Civil law versus God’s law – in the end, it’s humans that “count”

For same-sex marriage: Whether you are pro- or anti- civil rights, we all have a voice and deserve to have our opinion tallied
Photo courtesy Augusta Margaret River Times

“Considering there have been no “civil” arguments opposing marriage equality presented so far, I am optimistic that it’s not a matter of “if” same-sex marriage will be legalised in Australia, but “when”!”

(My reply to the Augusta Margaret River Times on the issue of removing discriminatory phrasing from the Marriage Act.) 

Dear ed,

Thank you for publishing my open letter to Nola Marino, MP on the issue of taking a poll of sentiment on the constituent issue of gay marriage in Australia. Since the letter, I have received many supportive comments and several (heterosexual) marriage ceremony bookings from supporters of marriage equality in our region.

In the lively (and occasionally entertaining) debate that ensued, however, the original point of my letter has been lost.

Ms Marino, as an MP, is obliged by parliamentary motion to poll her constituents on the issue of gay marriage. To return to Canberra without a formal poll is denying us all a voice. Whether you are pro- or anti- gay marriage rights, we all deserve the opportunity to be counted and to have our opinion tallied.

I also wish to apologise to those who oppose gay marriage on religious grounds, for not clarifying fully that we are talking about Australian law, not religious law. At no time did I suggest that Church law should be modernised – that is a matter for various denominational leaders to act upon. The purpose of this poll is to modernise Australia law – a matter for all civil-minded citizens and politicians to act upon. There is a difference.

Australian couples have two choices when they marry. The first is to marry in a religious ceremony, so that their marriage is recognised by that religion (and may also be recognised under the Australian Federal Law if the religious celebrant is also legally authorised). The second is to have their marriage solemnised in a civil marriage ceremony in the presence of a Civil Marriage Celebrant or at a Registry Office, in which case their marriage is authorised and recognised by Australian law.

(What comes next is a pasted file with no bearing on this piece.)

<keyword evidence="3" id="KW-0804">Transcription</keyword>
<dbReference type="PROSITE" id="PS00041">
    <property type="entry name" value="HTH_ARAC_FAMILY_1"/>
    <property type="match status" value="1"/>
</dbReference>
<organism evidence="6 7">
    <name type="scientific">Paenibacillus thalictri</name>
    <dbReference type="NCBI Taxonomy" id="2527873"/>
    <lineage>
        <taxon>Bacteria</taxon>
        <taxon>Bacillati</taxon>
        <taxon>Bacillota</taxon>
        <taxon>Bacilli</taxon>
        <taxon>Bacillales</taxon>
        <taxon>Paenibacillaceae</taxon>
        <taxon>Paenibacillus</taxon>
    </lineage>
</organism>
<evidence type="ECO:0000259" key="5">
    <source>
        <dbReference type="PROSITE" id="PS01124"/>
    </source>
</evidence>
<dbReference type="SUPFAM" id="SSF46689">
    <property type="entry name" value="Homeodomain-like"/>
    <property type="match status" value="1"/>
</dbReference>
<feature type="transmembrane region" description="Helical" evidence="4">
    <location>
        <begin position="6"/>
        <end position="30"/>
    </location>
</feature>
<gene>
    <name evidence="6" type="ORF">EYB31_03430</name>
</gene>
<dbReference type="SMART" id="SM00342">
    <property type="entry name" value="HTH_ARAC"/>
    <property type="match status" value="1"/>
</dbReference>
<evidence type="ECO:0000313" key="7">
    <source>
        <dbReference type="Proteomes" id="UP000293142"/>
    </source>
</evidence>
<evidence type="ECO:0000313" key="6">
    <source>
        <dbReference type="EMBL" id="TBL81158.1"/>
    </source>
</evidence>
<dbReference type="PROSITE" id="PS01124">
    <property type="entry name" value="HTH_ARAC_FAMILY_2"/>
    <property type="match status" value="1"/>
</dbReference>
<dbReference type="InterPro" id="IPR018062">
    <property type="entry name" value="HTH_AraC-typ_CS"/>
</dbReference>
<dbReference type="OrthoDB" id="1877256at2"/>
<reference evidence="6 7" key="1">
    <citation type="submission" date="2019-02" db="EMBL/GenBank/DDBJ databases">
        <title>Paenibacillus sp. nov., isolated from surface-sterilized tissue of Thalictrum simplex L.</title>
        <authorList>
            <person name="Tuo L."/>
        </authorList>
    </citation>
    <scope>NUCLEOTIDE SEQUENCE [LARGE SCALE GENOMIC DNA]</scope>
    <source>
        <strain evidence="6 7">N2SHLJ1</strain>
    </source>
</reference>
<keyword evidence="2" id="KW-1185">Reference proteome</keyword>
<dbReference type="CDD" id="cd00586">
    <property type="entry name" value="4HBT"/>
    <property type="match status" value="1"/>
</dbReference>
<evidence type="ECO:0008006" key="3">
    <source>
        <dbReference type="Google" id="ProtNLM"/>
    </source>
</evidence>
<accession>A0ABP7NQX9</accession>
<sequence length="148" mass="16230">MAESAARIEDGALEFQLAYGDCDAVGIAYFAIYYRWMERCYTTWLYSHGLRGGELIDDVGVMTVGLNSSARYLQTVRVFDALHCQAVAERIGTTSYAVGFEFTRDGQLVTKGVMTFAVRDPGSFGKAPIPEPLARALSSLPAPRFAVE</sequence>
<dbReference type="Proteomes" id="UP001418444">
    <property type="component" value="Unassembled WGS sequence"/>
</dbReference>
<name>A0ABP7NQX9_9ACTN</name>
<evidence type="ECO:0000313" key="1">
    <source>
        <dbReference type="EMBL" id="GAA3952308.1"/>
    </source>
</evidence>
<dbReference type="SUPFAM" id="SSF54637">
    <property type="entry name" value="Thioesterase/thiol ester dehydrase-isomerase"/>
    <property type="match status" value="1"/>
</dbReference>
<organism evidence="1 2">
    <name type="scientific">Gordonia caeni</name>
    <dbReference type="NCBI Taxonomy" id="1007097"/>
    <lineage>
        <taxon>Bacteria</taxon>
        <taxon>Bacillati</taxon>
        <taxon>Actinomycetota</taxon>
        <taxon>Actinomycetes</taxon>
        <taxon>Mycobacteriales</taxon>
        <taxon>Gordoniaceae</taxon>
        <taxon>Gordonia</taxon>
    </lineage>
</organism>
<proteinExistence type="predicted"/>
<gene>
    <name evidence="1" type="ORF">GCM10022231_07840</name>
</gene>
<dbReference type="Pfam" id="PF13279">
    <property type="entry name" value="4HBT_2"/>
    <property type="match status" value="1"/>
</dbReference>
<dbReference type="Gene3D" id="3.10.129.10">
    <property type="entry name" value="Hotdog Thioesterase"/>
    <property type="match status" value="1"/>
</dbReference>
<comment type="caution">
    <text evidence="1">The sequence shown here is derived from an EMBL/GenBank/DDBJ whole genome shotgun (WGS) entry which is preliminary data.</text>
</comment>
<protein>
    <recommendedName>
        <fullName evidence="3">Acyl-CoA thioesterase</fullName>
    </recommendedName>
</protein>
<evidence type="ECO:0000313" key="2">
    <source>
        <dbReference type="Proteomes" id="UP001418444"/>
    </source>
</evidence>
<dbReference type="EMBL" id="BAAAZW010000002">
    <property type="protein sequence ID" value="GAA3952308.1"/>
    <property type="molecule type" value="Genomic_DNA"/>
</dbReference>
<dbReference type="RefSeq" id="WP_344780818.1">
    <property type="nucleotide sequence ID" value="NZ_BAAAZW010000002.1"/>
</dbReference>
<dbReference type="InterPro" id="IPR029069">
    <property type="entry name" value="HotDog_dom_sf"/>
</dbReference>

Only the latter group (which makes up 65% of all marriages in Australia) will be affected when the Marriage Act is updated to include marriage between two consenting adults. Churches will remain unaffected since the Act will continue to officially allow ministers of religion to refuse to solemnise any marriages for any reason or no reason at all. In other words, religious institutions may continue denying marriage rites/rights to same-sex couples without risk of a discrimination suit. 

Considering there have been no “civil” arguments opposing marriage equality presented so far, I am optimistic that it’s not a matter of “if” same-sex marriage will be legalised in Australia, but “when”! 

I and many other Australians look forward to the day when Australia can take its place alongside other progressive and tolerant jurisdictions such as Canada, Sweden, Norway, Netherlands, Belgium, Spain, Portugal, Iceland, South Africa and various American states, as a country proud to have a fully inclusive marriage regulation.

Parliament has spoken. Please Ms Marino, do your Parliamentary duty and take the required poll of the citizens of Forrest. Let us have our say on inclusion and equality of marriage rights.

~ Anita Revel, Civil Marriage Celebrant, Margaret River

And remember you can always find out what to know before disputing an insurance claim or civil arguments.

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